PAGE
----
Another of her strengths is her extensive education. After graduating from Seneca College in 2006 with high honours in both the Event Management – Event and Exhibit Design program and the Visual Merchandising Arts program, she worked with Chair-Man Mills for three years before moving to Absolute, where she’s been for the last four years.

Kenyon describes Nicol as “an expert in the event rental industry” who enjoys being heavily involved in the industry, serving on event committees and participating in local charities. She sat on the International Special Events Society Toronto Board as the VP of programs in 2011-12 and currently serves as a director-at-large.

Her event designs and tented events have been featured in INTents Magazine and she was featured in an ISES Toronto Member Spotlight for her work and industry contributions.

Most impressive of all, given her young age, is that she is one of the few event professionals in Canada to carry the prestigious American Rental Associates CERP (Certified Event Rental Professional) program designation.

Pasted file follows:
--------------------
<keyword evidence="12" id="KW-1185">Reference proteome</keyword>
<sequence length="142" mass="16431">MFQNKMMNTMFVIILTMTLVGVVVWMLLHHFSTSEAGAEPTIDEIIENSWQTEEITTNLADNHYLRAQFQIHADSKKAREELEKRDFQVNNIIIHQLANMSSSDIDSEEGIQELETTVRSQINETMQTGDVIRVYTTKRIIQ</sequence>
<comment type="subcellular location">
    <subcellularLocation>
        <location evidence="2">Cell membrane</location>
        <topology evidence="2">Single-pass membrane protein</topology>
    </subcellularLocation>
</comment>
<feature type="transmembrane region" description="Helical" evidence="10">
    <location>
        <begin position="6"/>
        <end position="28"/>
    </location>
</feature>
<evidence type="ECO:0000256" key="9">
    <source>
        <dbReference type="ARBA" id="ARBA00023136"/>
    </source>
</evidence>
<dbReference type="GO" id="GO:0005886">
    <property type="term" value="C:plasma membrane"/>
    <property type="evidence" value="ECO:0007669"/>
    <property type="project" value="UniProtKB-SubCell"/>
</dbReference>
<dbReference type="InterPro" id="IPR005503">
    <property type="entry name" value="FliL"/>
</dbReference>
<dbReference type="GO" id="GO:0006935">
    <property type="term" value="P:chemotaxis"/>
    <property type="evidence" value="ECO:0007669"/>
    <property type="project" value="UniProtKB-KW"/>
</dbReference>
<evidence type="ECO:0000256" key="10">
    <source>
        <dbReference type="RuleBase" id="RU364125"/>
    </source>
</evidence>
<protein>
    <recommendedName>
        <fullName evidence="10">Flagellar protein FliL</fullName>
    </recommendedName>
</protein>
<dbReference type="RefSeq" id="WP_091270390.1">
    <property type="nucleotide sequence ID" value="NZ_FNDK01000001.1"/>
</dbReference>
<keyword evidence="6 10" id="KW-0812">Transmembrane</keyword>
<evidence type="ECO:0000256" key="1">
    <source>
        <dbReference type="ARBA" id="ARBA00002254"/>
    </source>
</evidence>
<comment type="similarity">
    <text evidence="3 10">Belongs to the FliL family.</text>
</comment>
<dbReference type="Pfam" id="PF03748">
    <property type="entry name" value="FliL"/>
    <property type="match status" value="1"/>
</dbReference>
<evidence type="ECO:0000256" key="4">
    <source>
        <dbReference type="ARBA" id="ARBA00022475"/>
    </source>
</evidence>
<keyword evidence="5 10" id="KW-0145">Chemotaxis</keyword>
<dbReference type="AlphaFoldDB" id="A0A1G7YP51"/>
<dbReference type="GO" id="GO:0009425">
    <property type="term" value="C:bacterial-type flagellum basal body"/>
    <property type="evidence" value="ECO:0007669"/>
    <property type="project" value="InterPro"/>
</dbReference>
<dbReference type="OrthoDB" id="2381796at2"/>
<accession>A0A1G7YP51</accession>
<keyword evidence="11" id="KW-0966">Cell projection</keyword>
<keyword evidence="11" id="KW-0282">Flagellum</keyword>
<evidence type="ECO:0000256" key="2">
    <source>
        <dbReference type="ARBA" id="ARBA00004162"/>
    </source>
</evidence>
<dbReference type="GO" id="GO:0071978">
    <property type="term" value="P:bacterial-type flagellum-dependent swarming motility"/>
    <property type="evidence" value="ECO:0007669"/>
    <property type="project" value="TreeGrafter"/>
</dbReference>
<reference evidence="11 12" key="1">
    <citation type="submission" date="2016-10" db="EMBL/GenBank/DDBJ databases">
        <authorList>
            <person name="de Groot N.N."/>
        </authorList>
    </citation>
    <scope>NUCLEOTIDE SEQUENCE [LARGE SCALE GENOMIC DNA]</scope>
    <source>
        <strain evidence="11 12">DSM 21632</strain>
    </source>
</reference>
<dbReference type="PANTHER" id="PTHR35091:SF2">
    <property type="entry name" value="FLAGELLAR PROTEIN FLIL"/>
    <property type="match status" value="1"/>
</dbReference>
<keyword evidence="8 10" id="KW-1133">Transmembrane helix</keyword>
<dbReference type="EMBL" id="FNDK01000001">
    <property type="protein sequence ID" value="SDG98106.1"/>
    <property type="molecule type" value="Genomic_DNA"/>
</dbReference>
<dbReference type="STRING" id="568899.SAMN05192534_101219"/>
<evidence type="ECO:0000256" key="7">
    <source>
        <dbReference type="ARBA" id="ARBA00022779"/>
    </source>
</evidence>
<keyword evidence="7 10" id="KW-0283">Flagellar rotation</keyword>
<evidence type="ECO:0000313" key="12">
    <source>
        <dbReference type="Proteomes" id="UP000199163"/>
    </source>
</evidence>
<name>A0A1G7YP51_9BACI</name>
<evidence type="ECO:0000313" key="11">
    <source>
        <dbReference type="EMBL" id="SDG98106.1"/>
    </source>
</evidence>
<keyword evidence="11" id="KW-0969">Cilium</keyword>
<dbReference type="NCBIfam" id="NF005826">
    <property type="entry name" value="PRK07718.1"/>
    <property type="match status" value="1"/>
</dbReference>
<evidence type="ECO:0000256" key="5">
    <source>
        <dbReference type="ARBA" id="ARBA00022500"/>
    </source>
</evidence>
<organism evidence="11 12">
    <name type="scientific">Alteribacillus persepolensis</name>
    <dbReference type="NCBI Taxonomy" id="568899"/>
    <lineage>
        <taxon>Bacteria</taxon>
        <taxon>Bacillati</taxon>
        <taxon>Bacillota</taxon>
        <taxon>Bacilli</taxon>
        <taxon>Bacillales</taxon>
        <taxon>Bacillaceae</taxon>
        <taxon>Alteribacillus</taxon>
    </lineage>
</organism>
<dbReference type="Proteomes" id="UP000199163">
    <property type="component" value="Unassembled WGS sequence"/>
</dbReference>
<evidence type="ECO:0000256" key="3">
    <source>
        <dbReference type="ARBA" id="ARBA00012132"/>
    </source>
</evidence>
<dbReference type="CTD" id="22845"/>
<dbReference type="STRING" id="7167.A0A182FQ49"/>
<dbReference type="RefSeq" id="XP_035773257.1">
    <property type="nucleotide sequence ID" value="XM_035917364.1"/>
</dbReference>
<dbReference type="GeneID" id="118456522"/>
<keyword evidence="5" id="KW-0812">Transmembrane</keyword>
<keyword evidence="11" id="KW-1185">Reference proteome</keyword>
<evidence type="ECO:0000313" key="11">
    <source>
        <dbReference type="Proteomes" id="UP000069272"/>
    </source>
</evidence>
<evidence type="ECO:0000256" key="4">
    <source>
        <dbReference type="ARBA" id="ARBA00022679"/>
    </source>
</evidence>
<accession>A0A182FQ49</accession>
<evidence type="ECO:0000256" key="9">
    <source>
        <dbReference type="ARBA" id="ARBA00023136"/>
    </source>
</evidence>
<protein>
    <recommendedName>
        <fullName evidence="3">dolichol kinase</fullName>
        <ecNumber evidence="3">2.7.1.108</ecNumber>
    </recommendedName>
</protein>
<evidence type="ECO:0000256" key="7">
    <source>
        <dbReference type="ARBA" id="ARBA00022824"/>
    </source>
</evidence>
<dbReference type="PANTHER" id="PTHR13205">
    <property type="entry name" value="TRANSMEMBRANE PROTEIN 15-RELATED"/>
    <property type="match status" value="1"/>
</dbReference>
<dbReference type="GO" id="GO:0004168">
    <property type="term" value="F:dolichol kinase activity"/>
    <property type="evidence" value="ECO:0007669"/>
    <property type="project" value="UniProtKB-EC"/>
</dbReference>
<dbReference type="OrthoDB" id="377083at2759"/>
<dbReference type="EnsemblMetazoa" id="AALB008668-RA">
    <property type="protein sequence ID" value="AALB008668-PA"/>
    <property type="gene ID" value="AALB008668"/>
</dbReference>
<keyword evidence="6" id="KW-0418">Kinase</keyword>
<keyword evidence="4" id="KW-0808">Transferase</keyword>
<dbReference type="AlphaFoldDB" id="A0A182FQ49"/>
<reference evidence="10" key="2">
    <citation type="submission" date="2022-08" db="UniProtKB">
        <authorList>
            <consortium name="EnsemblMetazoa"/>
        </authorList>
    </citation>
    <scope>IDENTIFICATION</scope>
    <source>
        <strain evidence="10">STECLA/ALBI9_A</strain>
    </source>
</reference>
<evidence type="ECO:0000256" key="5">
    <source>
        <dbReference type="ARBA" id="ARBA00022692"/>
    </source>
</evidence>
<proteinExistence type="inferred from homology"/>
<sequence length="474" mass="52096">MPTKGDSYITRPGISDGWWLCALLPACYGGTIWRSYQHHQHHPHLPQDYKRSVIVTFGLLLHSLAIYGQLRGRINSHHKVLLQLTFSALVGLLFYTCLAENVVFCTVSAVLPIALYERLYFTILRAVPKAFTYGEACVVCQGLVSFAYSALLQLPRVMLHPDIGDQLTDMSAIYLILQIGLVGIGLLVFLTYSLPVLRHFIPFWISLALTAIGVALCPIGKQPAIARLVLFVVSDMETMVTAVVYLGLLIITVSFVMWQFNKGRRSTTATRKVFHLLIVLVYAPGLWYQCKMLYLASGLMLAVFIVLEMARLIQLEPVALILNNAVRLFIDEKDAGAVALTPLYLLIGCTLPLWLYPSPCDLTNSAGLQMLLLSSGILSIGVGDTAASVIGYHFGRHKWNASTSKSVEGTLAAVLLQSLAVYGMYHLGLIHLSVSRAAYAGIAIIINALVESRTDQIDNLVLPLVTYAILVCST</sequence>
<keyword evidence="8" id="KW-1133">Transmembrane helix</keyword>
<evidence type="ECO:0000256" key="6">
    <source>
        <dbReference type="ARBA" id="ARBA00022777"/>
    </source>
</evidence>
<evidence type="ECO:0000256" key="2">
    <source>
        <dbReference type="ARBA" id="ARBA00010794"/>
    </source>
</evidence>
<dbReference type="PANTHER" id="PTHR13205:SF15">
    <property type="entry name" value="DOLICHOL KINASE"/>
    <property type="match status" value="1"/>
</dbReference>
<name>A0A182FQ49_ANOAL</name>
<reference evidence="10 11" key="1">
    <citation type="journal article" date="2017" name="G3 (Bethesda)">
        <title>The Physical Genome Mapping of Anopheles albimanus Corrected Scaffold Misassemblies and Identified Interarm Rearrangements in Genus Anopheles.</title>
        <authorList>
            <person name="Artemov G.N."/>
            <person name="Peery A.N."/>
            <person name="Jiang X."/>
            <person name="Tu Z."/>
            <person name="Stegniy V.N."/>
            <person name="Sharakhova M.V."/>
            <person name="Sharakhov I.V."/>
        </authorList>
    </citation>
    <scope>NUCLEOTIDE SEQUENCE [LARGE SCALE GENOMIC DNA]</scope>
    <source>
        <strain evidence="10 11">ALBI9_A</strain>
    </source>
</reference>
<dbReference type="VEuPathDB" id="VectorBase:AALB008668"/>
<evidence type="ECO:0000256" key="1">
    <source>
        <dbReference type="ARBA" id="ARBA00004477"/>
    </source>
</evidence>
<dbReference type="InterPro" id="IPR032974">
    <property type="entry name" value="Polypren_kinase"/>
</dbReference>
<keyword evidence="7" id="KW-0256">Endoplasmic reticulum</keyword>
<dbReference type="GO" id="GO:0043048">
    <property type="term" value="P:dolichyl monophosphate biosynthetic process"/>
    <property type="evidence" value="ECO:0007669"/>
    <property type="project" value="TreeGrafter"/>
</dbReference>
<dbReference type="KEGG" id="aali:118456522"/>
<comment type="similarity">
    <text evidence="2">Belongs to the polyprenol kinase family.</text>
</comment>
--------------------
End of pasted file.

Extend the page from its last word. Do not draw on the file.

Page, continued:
“I always really like events more on the logistic side so I think what I like most about the rental aspect of it is that I can deal with so many different companies,” says Nicol. “Pretty much everybody brings something a little bit different and can give you a little bit of insight into their world. So every day is different. You meet lots of great people and it’s a great opportunity.”

With all she has on the go, does she find time for fun? When things slow down at work, Nicol says she likes to travel, go camping and explore new restaurants with friends in the city. Also, at the moment, a new puppy is occupying a lot of her time.

It’s a safe bet that however she chooses to spend her time, she will be an achiever.

 “Michelle is passionate about events and has a gift for thinking outside the box and drawing inspiration from the challenge of working on a variety of projects,” says Kenyon, who can’t say enough about his valued employee.